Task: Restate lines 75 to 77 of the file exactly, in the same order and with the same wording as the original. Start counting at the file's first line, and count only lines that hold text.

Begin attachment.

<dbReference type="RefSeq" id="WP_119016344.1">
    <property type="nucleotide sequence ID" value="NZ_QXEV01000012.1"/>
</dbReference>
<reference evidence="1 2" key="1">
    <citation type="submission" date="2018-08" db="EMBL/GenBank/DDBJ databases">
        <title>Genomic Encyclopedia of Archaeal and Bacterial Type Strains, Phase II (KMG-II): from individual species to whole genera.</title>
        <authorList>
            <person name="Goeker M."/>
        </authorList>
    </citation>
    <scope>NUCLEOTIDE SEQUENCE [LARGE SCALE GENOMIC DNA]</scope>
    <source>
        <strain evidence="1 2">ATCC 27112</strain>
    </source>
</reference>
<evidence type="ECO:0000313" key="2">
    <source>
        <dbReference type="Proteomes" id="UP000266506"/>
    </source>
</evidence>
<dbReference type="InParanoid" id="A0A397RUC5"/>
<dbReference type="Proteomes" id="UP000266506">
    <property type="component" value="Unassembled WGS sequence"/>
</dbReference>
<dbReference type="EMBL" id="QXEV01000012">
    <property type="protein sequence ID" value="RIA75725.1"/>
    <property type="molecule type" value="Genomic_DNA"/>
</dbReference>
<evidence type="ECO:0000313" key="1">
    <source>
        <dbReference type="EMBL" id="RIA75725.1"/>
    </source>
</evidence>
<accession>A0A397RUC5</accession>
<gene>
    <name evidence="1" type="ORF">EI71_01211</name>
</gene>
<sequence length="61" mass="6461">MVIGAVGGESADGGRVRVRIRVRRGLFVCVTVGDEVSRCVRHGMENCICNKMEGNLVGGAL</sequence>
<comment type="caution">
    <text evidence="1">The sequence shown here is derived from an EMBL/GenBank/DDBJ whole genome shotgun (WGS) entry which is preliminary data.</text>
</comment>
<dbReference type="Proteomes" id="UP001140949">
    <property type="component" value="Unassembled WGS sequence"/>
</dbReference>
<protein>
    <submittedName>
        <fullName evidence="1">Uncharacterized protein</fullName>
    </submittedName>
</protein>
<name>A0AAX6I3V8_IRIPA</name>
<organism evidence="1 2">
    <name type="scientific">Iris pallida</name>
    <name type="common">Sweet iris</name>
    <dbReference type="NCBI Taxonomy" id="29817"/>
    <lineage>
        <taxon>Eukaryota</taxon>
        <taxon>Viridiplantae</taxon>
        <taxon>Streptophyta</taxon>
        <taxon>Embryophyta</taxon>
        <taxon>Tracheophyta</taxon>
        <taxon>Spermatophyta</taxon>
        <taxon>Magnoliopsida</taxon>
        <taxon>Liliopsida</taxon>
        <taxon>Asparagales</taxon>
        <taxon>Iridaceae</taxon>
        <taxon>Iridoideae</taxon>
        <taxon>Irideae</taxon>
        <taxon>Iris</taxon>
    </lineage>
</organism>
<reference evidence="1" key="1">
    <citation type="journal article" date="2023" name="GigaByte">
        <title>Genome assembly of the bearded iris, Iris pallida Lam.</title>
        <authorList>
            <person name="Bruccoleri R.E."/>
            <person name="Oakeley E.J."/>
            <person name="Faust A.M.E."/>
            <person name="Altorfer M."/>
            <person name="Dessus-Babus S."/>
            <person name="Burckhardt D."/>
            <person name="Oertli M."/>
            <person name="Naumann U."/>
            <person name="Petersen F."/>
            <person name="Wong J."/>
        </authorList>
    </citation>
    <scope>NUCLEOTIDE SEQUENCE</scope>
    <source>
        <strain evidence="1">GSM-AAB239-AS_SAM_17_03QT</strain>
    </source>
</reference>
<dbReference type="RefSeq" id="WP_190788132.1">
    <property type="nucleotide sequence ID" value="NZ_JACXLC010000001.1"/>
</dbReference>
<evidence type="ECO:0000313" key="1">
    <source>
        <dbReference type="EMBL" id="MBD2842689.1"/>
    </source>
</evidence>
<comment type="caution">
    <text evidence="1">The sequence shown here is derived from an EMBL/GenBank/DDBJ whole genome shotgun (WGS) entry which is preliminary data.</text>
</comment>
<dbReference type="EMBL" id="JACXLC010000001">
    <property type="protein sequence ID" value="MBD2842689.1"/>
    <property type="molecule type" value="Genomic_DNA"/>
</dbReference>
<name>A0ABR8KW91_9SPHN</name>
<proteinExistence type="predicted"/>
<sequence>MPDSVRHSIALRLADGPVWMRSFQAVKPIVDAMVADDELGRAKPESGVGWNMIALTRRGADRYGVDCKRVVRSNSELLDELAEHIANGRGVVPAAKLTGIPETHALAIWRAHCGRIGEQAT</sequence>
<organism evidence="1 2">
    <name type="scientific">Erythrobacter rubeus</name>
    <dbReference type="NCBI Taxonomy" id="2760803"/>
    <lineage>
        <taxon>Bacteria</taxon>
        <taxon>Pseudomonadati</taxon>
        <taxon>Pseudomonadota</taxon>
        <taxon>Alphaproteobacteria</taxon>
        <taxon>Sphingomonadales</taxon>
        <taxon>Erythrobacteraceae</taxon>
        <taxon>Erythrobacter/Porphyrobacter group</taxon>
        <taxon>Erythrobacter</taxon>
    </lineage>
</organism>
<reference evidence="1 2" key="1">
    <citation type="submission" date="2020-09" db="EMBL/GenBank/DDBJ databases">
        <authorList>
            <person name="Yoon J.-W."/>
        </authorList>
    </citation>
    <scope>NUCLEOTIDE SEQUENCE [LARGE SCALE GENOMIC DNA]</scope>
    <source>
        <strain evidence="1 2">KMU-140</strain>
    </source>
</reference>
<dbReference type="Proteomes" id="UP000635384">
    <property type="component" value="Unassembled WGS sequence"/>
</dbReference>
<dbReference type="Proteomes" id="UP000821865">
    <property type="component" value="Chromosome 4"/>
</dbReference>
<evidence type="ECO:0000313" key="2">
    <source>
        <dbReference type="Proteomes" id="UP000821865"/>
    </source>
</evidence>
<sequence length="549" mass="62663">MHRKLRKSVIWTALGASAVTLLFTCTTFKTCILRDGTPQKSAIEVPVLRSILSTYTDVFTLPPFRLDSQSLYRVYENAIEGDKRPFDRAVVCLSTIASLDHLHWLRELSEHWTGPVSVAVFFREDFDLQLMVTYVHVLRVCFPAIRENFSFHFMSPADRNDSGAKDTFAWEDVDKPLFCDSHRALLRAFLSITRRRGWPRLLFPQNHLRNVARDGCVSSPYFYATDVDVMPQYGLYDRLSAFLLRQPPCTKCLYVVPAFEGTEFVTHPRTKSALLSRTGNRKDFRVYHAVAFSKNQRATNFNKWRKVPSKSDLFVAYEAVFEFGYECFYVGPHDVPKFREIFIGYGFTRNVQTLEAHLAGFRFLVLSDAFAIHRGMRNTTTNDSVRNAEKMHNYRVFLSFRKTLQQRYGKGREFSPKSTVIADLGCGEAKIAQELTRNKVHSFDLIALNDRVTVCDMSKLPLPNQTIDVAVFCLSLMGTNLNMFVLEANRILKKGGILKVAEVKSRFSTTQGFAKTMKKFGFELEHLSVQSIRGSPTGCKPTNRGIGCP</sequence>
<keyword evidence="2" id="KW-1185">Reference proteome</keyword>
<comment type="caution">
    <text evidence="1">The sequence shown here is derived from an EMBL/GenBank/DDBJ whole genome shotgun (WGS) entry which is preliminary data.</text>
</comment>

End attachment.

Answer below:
            <person name="Bruccoleri R.E."/>
            <person name="Oakeley E.J."/>
            <person name="Faust A.M.E."/>